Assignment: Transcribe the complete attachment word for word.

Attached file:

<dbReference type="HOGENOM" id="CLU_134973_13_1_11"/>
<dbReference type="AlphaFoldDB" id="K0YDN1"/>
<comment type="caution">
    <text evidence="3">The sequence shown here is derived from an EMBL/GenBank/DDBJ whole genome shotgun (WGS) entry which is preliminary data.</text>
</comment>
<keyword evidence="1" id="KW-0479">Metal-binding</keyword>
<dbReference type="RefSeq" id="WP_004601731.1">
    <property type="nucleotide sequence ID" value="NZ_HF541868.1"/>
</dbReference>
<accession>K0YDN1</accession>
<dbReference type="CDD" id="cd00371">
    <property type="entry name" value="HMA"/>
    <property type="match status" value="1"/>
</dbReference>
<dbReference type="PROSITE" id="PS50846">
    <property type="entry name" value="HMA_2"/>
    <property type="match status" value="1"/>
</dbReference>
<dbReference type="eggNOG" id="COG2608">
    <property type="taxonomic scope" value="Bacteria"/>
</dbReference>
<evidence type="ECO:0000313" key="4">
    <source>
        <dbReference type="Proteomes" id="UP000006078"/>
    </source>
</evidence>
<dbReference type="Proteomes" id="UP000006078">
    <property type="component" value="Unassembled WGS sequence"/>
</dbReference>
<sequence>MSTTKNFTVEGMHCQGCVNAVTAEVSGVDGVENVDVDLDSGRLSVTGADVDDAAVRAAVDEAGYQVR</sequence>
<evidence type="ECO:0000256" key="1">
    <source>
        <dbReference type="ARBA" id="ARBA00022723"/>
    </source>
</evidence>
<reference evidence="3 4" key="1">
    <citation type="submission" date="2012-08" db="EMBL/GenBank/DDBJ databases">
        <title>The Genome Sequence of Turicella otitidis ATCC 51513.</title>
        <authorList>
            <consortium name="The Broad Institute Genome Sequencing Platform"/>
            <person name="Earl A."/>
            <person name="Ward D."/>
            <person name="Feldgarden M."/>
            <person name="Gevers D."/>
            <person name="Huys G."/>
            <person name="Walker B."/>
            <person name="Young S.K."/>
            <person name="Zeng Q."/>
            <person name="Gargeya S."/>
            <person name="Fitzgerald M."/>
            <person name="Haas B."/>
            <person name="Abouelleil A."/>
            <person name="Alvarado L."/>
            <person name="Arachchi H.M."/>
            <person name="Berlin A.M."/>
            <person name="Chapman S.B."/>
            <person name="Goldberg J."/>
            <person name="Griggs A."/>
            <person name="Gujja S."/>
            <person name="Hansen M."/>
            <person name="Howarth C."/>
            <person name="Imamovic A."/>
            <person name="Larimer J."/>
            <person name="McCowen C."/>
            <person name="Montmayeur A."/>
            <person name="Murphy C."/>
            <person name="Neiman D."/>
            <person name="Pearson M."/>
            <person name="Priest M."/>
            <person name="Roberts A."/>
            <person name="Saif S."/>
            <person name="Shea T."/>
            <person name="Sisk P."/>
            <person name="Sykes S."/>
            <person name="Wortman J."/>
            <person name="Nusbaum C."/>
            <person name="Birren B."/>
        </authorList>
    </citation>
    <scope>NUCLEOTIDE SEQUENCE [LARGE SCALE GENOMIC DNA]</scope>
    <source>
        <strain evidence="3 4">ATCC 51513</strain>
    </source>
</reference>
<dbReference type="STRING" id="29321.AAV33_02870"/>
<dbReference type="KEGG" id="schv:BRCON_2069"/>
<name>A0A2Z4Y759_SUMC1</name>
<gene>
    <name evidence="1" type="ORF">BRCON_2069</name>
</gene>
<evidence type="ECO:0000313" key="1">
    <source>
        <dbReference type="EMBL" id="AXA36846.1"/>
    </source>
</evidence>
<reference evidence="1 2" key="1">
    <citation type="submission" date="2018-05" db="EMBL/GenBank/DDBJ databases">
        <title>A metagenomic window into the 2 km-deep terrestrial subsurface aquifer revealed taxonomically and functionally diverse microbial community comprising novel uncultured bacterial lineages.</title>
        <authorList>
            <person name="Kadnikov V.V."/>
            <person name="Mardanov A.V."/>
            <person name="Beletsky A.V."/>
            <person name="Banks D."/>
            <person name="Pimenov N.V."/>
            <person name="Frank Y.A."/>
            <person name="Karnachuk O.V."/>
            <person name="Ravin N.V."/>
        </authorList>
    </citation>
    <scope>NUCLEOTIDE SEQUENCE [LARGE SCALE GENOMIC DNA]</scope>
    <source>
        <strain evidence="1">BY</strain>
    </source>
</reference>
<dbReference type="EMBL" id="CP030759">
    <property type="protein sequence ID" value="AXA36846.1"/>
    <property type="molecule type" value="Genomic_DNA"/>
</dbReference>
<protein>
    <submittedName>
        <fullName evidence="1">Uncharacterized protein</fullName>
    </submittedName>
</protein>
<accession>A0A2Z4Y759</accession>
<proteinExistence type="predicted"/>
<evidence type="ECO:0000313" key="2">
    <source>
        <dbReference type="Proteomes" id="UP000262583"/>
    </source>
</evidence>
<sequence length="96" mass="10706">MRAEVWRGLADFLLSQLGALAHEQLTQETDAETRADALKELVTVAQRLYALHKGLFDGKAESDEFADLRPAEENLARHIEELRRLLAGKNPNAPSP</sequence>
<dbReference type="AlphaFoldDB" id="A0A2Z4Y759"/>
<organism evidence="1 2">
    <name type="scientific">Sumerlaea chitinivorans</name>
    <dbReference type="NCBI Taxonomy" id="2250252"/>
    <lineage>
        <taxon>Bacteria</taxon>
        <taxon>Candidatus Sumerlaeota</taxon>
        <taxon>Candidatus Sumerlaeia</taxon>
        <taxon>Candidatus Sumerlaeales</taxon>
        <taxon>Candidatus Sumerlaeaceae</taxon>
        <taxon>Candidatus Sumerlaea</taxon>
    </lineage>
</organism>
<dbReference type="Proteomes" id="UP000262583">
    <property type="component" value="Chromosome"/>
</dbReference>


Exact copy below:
<dbReference type="HOGENOM" id="CLU_134973_13_1_11"/>
<dbReference type="AlphaFoldDB" id="K0YDN1"/>
<comment type="caution">
    <text evidence="3">The sequence shown here is derived from an EMBL/GenBank/DDBJ whole genome shotgun (WGS) entry which is preliminary data.</text>
</comment>
<keyword evidence="1" id="KW-0479">Metal-binding</keyword>
<dbReference type="RefSeq" id="WP_004601731.1">
    <property type="nucleotide sequence ID" value="NZ_HF541868.1"/>
</dbReference>
<accession>K0YDN1</accession>
<dbReference type="CDD" id="cd00371">
    <property type="entry name" value="HMA"/>
    <property type="match status" value="1"/>
</dbReference>
<dbReference type="PROSITE" id="PS50846">
    <property type="entry name" value="HMA_2"/>
    <property type="match status" value="1"/>
</dbReference>
<dbReference type="eggNOG" id="COG2608">
    <property type="taxonomic scope" value="Bacteria"/>
</dbReference>
<evidence type="ECO:0000313" key="4">
    <source>
        <dbReference type="Proteomes" id="UP000006078"/>
    </source>
</evidence>
<dbReference type="Proteomes" id="UP000006078">
    <property type="component" value="Unassembled WGS sequence"/>
</dbReference>
<sequence>MSTTKNFTVEGMHCQGCVNAVTAEVSGVDGVENVDVDLDSGRLSVTGADVDDAAVRAAVDEAGYQVR</sequence>
<evidence type="ECO:0000256" key="1">
    <source>
        <dbReference type="ARBA" id="ARBA00022723"/>
    </source>
</evidence>
<reference evidence="3 4" key="1">
    <citation type="submission" date="2012-08" db="EMBL/GenBank/DDBJ databases">
        <title>The Genome Sequence of Turicella otitidis ATCC 51513.</title>
        <authorList>
            <consortium name="The Broad Institute Genome Sequencing Platform"/>
            <person name="Earl A."/>
            <person name="Ward D."/>
            <person name="Feldgarden M."/>
            <person name="Gevers D."/>
            <person name="Huys G."/>
            <person name="Walker B."/>
            <person name="Young S.K."/>
            <person name="Zeng Q."/>
            <person name="Gargeya S."/>
            <person name="Fitzgerald M."/>
            <person name="Haas B."/>
            <person name="Abouelleil A."/>
            <person name="Alvarado L."/>
            <person name="Arachchi H.M."/>
            <person name="Berlin A.M."/>
            <person name="Chapman S.B."/>
            <person name="Goldberg J."/>
            <person name="Griggs A."/>
            <person name="Gujja S."/>
            <person name="Hansen M."/>
            <person name="Howarth C."/>
            <person name="Imamovic A."/>
            <person name="Larimer J."/>
            <person name="McCowen C."/>
            <person name="Montmayeur A."/>
            <person name="Murphy C."/>
            <person name="Neiman D."/>
            <person name="Pearson M."/>
            <person name="Priest M."/>
            <person name="Roberts A."/>
            <person name="Saif S."/>
            <person name="Shea T."/>
            <person name="Sisk P."/>
            <person name="Sykes S."/>
            <person name="Wortman J."/>
            <person name="Nusbaum C."/>
            <person name="Birren B."/>
        </authorList>
    </citation>
    <scope>NUCLEOTIDE SEQUENCE [LARGE SCALE GENOMIC DNA]</scope>
    <source>
        <strain evidence="3 4">ATCC 51513</strain>
    </source>
</reference>
<dbReference type="STRING" id="29321.AAV33_02870"/>
<dbReference type="KEGG" id="schv:BRCON_2069"/>
<name>A0A2Z4Y759_SUMC1</name>
<gene>
    <name evidence="1" type="ORF">BRCON_2069</name>
</gene>
<evidence type="ECO:0000313" key="1">
    <source>
        <dbReference type="EMBL" id="AXA36846.1"/>
    </source>
</evidence>
<reference evidence="1 2" key="1">
    <citation type="submission" date="2018-05" db="EMBL/GenBank/DDBJ databases">
        <title>A metagenomic window into the 2 km-deep terrestrial subsurface aquifer revealed taxonomically and functionally diverse microbial community comprising novel uncultured bacterial lineages.</title>
        <authorList>
            <person name="Kadnikov V.V."/>
            <person name="Mardanov A.V."/>
            <person name="Beletsky A.V."/>
            <person name="Banks D."/>
            <person name="Pimenov N.V."/>
            <person name="Frank Y.A."/>
            <person name="Karnachuk O.V."/>
            <person name="Ravin N.V."/>
        </authorList>
    </citation>
    <scope>NUCLEOTIDE SEQUENCE [LARGE SCALE GENOMIC DNA]</scope>
    <source>
        <strain evidence="1">BY</strain>
    </source>
</reference>
<dbReference type="EMBL" id="CP030759">
    <property type="protein sequence ID" value="AXA36846.1"/>
    <property type="molecule type" value="Genomic_DNA"/>
</dbReference>
<protein>
    <submittedName>
        <fullName evidence="1">Uncharacterized protein</fullName>
    </submittedName>
</protein>
<accession>A0A2Z4Y759</accession>
<proteinExistence type="predicted"/>
<evidence type="ECO:0000313" key="2">
    <source>
        <dbReference type="Proteomes" id="UP000262583"/>
    </source>
</evidence>
<sequence length="96" mass="10706">MRAEVWRGLADFLLSQLGALAHEQLTQETDAETRADALKELVTVAQRLYALHKGLFDGKAESDEFADLRPAEENLARHIEELRRLLAGKNPNAPSP</sequence>
<dbReference type="AlphaFoldDB" id="A0A2Z4Y759"/>
<organism evidence="1 2">
    <name type="scientific">Sumerlaea chitinivorans</name>
    <dbReference type="NCBI Taxonomy" id="2250252"/>
    <lineage>
        <taxon>Bacteria</taxon>
        <taxon>Candidatus Sumerlaeota</taxon>
        <taxon>Candidatus Sumerlaeia</taxon>
        <taxon>Candidatus Sumerlaeales</taxon>
        <taxon>Candidatus Sumerlaeaceae</taxon>
        <taxon>Candidatus Sumerlaea</taxon>
    </lineage>
</organism>
<dbReference type="Proteomes" id="UP000262583">
    <property type="component" value="Chromosome"/>
</dbReference>